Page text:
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ECB rate expectations sting Greek and Italian government debt

Borrowing costs for southern eurozone governments jumped close to pre-pandemic highs on Monday as investors adjusted to signs that the European Central Bank could raise interest rates as soon as this year in response to the global wave of inflation.

The ECB has trodden a careful line on the prospect of rate rises for several months, promising to keep financing conditions favourable until the eurozone economy has rebounded from the pandemic and it is convinced inflation will settle at its 2 per cent target over the medium term.

But president Christine Lagarde signalled a “hawkish” shift on Thursday by refusing to rule out a potential rate rise this year — as she had done only weeks earlier — and noting “unanimous concern” on the ECB’s governing council about record eurozone inflation of 5.1 per cent in January.

Over the weekend, Klaas Knot, the Dutch central bank head, became the first member of the ECB council to say publicly that it should raise interest rates this year, warning that eurozone inflation would stay at 4 per cent for most of this year. He called for the ECB to end net bond purchases “as soon as possible” in preparation for raising rates in the fourth quarter.

In response, a drop in eurozone bond prices sent the yield on Italian 10-year bonds up 0.1 percentage points to 1.84 per cent — back to levels reached in April 2020 shortly after the coronavirus pandemic hit.

Line chart of 10-year government yields (%) showing Italian and Greek debt sells off after ECB's hawkish shift

The spread between Italian 10-year borrowing costs and those of Germany — a key measure of stress in eurozone bond markets — rose to 1.63 percentage points, its highest level since July 2020.

The drop was even greater in Greek 10-year bonds, as their yield rose 0.3 percentage points to 2.55 per cent — the highest level since June 2019. Selling pressure was widespread and Spanish 10-year yields rose above 1.1 per cent for the first time for almost three years.

Analysts said the bond market was adjusting to the increased likelihood that the ECB could bring net asset purchases to an end in the next few months, opening the door to its first interest rate rise for more than a decade.

“We are ending a period of negative rates — even Greek bond yields turned negative last year — and we are seeing a repositioning of the market,” said Carsten Brzeski, head of macro research at ING.

However, Brzeski said investors seemed to have “moved completely to the other extreme” by pricing in an ECB rate rise by June, adding that the earliest he could imagine such a move was September.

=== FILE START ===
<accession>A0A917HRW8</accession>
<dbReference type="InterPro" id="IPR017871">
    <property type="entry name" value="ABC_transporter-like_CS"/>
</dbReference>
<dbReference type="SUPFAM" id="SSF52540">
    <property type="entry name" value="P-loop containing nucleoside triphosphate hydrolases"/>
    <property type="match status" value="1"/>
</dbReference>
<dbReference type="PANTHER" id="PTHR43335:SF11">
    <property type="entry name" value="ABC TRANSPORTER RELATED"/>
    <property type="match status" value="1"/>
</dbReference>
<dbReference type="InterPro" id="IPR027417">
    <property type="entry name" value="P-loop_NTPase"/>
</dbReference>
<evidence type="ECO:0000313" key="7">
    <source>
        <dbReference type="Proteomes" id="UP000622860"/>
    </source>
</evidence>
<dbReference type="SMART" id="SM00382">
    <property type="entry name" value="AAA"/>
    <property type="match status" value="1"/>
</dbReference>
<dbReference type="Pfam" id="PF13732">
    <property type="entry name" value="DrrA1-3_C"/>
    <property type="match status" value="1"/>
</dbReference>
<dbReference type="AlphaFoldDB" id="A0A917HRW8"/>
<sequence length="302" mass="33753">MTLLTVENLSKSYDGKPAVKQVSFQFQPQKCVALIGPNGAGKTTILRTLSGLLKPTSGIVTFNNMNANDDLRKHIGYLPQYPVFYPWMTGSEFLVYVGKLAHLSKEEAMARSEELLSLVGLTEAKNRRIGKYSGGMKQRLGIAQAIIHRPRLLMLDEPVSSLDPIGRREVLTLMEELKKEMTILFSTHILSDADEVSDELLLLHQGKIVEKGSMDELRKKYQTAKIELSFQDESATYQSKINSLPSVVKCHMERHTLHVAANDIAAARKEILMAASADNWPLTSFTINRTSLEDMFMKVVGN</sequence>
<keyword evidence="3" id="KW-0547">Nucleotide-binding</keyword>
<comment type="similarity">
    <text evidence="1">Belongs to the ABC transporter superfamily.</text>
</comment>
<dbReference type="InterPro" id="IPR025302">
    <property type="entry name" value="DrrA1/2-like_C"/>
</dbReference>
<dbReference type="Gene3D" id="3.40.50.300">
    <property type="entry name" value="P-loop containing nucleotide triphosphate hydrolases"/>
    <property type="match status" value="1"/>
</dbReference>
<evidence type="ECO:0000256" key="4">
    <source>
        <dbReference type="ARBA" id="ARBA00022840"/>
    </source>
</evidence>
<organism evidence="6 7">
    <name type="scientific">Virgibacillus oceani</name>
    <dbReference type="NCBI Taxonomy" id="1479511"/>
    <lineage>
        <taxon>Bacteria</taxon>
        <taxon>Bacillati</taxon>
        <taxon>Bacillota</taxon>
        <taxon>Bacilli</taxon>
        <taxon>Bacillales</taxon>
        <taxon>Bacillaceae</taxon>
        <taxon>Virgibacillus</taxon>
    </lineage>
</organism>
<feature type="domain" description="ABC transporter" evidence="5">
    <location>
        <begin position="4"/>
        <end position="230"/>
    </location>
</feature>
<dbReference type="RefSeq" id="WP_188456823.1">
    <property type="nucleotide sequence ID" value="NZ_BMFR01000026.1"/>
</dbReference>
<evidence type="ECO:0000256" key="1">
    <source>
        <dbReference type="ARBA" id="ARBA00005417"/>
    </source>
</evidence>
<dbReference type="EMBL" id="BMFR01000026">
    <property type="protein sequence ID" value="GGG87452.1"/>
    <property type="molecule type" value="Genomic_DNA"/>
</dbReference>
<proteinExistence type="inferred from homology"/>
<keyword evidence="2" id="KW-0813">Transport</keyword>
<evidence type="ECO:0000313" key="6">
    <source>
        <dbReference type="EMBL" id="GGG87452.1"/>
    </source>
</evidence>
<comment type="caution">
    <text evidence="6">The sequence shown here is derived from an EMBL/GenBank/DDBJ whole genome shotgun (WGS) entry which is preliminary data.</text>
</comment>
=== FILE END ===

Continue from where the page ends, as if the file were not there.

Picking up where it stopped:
But selling in Italian, Greek and Spanish debt eased later in the day after Lagarde downplayed the chances of a sudden shift in ECB policy by saying there was “no need to rush to any premature conclusion at this point in time — the outlook is way too uncertain”.

Speaking to the European Parliament, she added: “The chances have increased that inflation will stabilise at our target, but there are no signals that inflation will be persistently and significantly above our target over the medium term, which would require a measurable tightening.”

The yield on the 10-year Italian government bond pared its gains to sit at about 1.78 per cent. The equivalent Greek yield stood at 2.45 per cent in the late European afternoon, while the Spanish 10-year yield moved back below 1.1 per cent.

The ECB has amassed huge influence over eurozone bond markets, particularly in the past two years when it has bought more than 100 per cent of debt, net of refinanced bonds, issued by governments in the single currency bloc. The central bank has almost doubled the total amount of bonds it owns to €4.7tn.

In December, it outlined plans to stop net purchases under a €1.85tn emergency programme at the end of March, followed by a temporary doubling of an earlier bond-buying programme before reducing it back to €20bn a month from October.

However, some veteran ECB watchers worry it risks repeating the mistake of raising rates too soon, as it did in 2011, just as the eurozone sovereign debt crisis was starting.

“We’ll pay the price for the premature tightening as we move through 2023-24 in the form of lower growth, higher unemployment and inflation well below 2 per cent,” said Erik Nielsen, chief economics adviser at UniCredit.

Italian stocks also took the strain on Monday. While other parts of Europe’s stock markets pushed a little higher, Italy’s FTSE MIB dropped as much as 1.7 per cent.

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